Dogs can develop several kinds of allergies. Some of them are food-related while others come from the environment. In the case of food mites, environment and food allergies appear to cross paths. Food mites are another name for types of storage, or house mites. Storage mites were first discovered in silos housing dry grains. They are commonly found in dry pet foods as well as human foods inside a home given their attraction to the foodstuffs. Once a dog has developed allergies to these mites, feeding them so they avoid allergic reactions can be done a number of ways.
Once entrenched in the environment of a home, storage mites are almost impossible to thoroughly get rid of. Reducing the allergens they create starts with storage. Dry dog food can still be fed to a dog with storage mite allergies; however, the container used to store the food must be washed frequently in 130-degree Fahrenheit water with detergent and dried completely. The container should be airtight. Empty small bags of dog food into the container, and then dispose of the bag outside of the home. Avoid mite infestation by keeping storage bins out of garages, sheds or basements. Mites enjoy dark, musty and dusty areas. Only keep a 30-day supply stored at a time. Freezing small bags of dry food for use is also recommended.
According to Per Schonbeck, DVM, of the Dog Nutrition Advice website, high-quality dry foods are better for a dog and present a lower risk for mite infestation. Low-quality foods with a great deal of dusty debris and particulate at the bottom of the bags should be avoided. Avoid old or outdated dry foods or bags of dry food that have tears in them. Lower quality foods have high concentrations of cereal and grain, which attracts food mites.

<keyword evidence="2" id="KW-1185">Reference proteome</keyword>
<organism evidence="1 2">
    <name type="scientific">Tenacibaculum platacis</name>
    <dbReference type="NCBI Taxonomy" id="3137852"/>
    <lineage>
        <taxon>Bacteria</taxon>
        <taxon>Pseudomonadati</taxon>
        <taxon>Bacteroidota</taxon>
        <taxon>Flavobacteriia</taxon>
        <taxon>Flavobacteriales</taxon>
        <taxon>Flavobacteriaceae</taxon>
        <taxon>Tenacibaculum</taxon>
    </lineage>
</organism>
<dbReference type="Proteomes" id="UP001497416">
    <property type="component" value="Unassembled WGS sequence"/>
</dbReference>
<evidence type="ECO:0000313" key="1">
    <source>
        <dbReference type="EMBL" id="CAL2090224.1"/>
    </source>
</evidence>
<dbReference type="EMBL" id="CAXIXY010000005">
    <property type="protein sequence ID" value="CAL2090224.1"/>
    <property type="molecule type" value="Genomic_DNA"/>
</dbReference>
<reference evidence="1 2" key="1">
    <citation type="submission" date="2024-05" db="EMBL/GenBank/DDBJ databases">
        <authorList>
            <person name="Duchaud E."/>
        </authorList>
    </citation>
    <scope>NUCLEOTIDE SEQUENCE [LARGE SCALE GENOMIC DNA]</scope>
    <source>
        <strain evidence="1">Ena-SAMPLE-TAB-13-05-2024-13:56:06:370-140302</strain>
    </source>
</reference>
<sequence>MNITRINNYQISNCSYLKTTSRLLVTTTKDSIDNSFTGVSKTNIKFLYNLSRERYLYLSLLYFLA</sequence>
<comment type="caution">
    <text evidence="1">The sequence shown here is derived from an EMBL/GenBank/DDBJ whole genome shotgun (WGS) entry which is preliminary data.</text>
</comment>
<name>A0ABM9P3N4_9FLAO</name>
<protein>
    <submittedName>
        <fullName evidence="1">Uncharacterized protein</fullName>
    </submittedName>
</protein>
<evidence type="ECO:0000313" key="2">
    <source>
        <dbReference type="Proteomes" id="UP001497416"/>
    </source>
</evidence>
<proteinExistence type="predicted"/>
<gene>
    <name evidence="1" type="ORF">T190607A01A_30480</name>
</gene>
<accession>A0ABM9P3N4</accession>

Buying canned food for a dog is one way to avoid storage mite allergens. Once again, the canned or wet food should not predominantly contain grains or cereals. The trouble with feeding strictly canned food is that dogs can often gain too much weight while eating it, unlike with dry food. Mixing the wet and dry food can be done, but take care that the dry food is not contaminated with mites. Pick up leftover food when the dog has finished and dispose it in airtight bags to avoid attracting mites. Rinse the food bowl reguarly just as with the storage containers.
Commercial dog foods all contain some kind of grain or cereal either dehydrated or otherwise. A cooked diet without those items can be done from home and frozen for use quite easily. A diet with cooked hamburger, cottage cheese, and oatmeal usually works well for storage-mite allergy sufferers. Some commercial suppliers may have foods that are freshly made and are suited for dogs with mite or food allergies.
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